Dentsu Aegis has secured the exclusive rights for The Huffington Post's inventory for an undisclosed period of time.
The deal gives Dentsu Aegis clients the first, and only, access to advertising across the site, which launched in Australia 10 days ago. This means no other agency will be able to access the inventory for the local arm of the US-founded site.
Brands currently advertising on the site include: Freedom Furniture, Microsoft, Citibank, UBET, Pernod Ricard and Defence Force.
Paul Brooks, managing director of Amplifi, group investment and partnerships for the Dentsu Aegis Network, told AdNews that deal represents a great deal for the network's clients.
“The Huffington Post represents a great opportunity for our clients at Dentsu Aegis Network. It is a further proof point around our philosophy in creating unique offerings for our clients by creation of partnerships such as this with the HuffPo Australia,” he said.
Fairfax is still selling native advertising for the site, which is open to everyone.
The site in Australia is a joint venture with Fairfax Media, with ad sales and all commercial dealings for HuffPo Australia in this market being handled by Fairfax's sales team.
Speaking about the deal at the IAB Leadership Summit this week, Dave Osborn, vice president, Asia-Pacific for AppNexus said: "This forward position by group represents a clear execution of a strategy around publisher partnership, around generating exclusive benefits for the group and from a technology perspective. I think it creates phenomenal opportunities to give people around the world a view at what the future allocation in inventory inside an agency looks like."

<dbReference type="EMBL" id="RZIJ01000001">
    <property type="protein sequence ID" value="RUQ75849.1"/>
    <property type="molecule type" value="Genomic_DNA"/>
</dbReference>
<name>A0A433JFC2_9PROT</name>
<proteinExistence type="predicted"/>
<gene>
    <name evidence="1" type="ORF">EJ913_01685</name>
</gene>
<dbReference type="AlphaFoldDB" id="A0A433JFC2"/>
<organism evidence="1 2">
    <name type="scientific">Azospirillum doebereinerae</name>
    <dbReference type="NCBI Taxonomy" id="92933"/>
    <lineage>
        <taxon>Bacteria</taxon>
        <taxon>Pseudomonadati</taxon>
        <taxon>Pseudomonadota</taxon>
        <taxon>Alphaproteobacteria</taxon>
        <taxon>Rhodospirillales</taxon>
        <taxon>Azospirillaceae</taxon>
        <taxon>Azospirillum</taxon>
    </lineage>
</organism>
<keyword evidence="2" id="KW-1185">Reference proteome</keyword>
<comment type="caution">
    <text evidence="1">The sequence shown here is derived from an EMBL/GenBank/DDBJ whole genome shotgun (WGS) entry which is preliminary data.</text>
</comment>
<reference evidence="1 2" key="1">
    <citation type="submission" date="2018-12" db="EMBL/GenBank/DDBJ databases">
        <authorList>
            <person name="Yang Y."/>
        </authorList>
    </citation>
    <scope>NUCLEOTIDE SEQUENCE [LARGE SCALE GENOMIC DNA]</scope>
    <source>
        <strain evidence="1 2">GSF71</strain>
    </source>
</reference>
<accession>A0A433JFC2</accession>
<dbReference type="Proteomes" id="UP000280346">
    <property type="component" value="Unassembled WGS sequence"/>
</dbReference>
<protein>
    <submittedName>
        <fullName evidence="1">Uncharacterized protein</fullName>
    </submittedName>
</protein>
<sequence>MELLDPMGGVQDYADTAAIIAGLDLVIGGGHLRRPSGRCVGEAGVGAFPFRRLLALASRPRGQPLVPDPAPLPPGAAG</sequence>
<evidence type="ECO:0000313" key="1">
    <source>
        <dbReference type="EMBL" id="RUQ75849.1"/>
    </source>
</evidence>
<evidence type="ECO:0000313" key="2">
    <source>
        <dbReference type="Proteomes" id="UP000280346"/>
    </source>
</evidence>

The isn't the first time that an agency has gained exclusive access to inventory, with GroupM inking a deal that saw it become the exclusive partner of the Google Preferred program for 2015.
This deal follows the launch of Fairfax and Nine's mobile programmatic offering APEX, as well as The Guardian's Pangaea Alliance, which both aim to provide advertisers seamless access to the publishers' premium inventories as well as offering a brand-safe environment.
When asked about the rationalel behind publishers setting up such alliances with one another, Duncan Arthur, commercial director for Guardian Australia told AdNews previously that it's about future-proofing their businesses and that sometimes it's better to work together, rather than against each other.
“I suppose they all suffer from a similar paranoia, about what the big guys could do to their business, the really big guys, like what can a Google do?” he said.
“It's really those big powerful digital players which could make life really difficult for traditional publishers, who are big and have really established brands with huge reputations, but they're often coming from legacies that have a print background. They want to make sure that their future is protected.
“I suspect there’s some logic there where you all realise that you share some common ground and that, as difficult as the conversations are going to be, they're definitely worth having. To all win together, is better than all being taken apart by the big guys.”
Have something to say on this? Share your views in the comments section below. Or if you have a news story or tip-off, drop us a line at email@example.com